Why Not All Calories Are Created Equal

If all calories are equal, you may be wondering if you can skip the salad in favor of the ice cream diet. Couldn't you simply lose weight through a calorie deficit, whether your calories come from a slice of cake or a massive plate of vegetables? While technically a single calorie (the measurement of energy) is the same across the board, a calorie from a stalk of celery and a calorie from a cookie do different things for our bodies, according to Healthline.

Different foods have different thermic effects in the body, meaning some foods take more energy to be digested than others. Calories from protein, for example, take significantly more energy to digest and absorb, which means that their overall addition to your body's fat stores is lessened. You can eat the same number of calories from carbohydrates and from protein, but your net total calories once digestion is accounted for will be less with the protein. Protein also helps improve satiety, meaning that protein-based calories will help you feel fuller longer, compared to calories from carbohydrates or fat (via Healthline).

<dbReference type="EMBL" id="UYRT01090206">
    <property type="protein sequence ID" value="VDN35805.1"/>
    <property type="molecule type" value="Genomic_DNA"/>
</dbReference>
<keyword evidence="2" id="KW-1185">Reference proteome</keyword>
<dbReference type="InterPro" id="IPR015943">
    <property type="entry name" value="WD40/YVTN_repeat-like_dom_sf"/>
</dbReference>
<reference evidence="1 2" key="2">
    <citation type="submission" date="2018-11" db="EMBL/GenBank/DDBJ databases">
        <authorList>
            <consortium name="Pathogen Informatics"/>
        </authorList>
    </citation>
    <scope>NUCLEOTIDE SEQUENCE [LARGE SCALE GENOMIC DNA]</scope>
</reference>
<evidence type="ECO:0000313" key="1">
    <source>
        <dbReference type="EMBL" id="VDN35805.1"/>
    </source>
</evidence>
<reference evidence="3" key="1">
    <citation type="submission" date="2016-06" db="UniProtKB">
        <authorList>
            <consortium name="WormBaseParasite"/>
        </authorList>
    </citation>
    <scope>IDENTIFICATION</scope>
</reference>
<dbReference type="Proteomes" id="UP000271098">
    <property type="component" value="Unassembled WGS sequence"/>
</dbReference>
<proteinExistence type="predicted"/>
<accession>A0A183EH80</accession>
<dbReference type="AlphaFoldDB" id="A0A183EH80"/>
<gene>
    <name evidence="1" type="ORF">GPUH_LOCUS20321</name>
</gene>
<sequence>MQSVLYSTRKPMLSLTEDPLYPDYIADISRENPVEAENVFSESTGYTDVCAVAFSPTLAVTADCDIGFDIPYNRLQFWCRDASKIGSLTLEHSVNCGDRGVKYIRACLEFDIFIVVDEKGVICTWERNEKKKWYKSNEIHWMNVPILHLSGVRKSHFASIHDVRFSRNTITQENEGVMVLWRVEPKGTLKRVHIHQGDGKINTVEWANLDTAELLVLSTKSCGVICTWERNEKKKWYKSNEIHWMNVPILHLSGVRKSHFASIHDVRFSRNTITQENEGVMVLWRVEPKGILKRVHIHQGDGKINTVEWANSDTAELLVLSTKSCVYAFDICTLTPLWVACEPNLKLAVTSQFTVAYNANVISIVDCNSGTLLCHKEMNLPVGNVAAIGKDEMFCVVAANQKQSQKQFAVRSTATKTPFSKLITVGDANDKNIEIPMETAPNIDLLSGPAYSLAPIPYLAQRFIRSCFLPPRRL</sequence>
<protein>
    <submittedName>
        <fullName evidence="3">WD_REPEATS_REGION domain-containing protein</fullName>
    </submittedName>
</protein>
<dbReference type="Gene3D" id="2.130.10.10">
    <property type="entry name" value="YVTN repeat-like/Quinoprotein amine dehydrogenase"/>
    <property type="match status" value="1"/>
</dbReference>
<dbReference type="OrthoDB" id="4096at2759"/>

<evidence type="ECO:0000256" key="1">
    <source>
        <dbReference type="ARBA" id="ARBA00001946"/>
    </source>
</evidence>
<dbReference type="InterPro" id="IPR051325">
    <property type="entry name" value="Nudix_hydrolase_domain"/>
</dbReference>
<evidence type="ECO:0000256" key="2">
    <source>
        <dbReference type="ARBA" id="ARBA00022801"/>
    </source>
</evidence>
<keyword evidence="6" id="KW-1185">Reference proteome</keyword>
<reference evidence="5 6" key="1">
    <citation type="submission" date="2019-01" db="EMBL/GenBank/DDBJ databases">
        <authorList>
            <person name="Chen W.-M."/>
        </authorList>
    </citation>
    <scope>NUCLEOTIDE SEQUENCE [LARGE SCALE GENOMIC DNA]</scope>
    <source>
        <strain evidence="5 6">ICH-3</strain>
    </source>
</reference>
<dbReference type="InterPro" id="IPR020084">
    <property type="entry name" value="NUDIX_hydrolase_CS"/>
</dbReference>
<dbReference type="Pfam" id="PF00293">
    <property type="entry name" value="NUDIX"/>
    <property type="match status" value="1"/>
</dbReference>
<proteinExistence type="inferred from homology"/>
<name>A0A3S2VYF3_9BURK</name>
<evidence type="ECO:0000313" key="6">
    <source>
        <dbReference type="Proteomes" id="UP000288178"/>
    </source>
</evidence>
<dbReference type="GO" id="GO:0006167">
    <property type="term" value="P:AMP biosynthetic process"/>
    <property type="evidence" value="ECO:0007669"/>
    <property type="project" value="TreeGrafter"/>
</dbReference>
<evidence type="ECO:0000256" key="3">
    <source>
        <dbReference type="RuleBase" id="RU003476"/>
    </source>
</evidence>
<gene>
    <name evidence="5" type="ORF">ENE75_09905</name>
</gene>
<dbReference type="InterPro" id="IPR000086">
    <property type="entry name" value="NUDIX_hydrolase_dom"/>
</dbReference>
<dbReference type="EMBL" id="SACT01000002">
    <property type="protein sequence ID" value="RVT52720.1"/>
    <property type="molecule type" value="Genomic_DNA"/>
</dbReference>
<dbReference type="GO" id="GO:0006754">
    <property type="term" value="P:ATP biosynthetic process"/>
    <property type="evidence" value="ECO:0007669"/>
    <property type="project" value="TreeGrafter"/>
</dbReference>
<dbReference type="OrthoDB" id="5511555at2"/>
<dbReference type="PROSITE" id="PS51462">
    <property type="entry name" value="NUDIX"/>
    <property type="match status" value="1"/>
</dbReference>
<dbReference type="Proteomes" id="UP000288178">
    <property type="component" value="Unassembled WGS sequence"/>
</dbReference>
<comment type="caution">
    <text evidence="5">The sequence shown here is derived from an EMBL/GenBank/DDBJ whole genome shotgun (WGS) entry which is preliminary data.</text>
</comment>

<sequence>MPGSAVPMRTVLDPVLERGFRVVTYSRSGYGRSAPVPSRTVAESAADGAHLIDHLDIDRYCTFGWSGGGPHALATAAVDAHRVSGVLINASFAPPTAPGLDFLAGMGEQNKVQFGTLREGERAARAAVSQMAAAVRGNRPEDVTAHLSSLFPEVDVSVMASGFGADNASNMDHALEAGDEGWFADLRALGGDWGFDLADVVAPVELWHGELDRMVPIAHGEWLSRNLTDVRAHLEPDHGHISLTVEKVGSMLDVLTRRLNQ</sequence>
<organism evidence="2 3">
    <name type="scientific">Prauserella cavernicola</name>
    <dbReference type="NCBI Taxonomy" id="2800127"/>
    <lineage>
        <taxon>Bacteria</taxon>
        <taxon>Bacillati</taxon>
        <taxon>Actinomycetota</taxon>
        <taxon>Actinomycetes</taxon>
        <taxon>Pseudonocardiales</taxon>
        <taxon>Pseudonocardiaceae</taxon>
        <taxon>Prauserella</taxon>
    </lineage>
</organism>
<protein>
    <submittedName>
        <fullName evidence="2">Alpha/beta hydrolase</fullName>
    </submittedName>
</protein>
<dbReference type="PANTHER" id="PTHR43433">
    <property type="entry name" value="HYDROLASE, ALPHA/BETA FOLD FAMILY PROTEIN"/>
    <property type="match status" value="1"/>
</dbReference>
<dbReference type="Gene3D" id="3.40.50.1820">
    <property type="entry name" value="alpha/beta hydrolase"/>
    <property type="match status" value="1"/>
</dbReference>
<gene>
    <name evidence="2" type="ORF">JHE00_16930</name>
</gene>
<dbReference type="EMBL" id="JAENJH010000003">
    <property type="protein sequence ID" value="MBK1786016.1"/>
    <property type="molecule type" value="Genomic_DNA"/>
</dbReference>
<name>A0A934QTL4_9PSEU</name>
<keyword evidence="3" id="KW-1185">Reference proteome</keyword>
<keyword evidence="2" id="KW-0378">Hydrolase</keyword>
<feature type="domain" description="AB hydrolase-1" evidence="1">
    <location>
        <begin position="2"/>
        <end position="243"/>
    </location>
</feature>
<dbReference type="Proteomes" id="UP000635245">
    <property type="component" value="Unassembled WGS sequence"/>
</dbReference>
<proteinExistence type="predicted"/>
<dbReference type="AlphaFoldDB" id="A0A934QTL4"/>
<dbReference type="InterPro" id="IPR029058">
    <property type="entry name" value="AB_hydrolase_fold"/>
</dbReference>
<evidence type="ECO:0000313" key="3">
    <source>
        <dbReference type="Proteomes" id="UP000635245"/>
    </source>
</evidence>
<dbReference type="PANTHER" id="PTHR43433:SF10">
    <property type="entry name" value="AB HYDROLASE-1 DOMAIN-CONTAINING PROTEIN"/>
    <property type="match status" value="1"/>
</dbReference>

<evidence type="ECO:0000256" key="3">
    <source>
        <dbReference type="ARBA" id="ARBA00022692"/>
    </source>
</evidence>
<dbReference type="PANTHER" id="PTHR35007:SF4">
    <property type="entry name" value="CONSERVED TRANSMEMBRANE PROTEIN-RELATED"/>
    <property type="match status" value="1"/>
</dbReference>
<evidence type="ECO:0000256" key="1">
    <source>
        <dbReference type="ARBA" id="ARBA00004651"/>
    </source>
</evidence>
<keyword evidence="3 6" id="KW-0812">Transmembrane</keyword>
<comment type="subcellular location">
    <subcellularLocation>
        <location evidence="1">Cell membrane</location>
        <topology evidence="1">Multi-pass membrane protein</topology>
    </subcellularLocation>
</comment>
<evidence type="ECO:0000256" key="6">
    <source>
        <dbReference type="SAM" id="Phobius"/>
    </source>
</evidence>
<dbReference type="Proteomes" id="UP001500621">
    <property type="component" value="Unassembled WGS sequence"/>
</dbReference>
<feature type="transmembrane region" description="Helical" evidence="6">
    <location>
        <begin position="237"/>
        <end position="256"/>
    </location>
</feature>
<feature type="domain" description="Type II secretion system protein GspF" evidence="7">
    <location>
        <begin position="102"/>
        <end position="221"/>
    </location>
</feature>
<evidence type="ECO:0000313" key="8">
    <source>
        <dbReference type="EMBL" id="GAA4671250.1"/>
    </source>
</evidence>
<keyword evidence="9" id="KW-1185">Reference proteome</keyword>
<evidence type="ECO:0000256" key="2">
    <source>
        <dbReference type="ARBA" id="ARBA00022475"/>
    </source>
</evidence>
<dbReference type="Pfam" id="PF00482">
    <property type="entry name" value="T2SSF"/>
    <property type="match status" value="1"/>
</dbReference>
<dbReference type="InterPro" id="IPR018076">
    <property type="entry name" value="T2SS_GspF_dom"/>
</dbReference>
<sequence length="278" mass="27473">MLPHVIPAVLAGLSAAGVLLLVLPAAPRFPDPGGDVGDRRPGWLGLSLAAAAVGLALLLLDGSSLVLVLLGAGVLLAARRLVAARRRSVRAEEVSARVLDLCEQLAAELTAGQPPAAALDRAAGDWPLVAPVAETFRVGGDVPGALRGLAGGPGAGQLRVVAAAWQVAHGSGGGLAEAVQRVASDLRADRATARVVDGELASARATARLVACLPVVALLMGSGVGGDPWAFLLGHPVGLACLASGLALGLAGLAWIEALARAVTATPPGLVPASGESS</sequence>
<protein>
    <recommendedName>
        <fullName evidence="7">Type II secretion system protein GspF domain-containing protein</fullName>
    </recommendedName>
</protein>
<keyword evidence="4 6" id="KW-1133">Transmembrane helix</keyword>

What about nutrient density?

We don't just eat food to feel full; We eat food because we need a certain profile of macro and micronutrients in order to survive and thrive. A diet based solely on eating white bread, for instance, would be lacking in protein and fat as well as critical micronutrients like vitamins and minerals. You might be getting enough calories to survive, but without a variety of nutrients, your health would suffer (via Training Peaks).

Rather than focusing on counting calories (an inexact science, anyway), you're better off eating a variety of whole foods that are packed with the nutrients you need. That means adding more vegetables and fruits, whole grains, lean proteins, and healthy fats to your diet. Focus on eating until you feel full, chewing slowly and enjoying each bite, and thereby gaining a better sense of what satisfaction from your food means for you (via Self).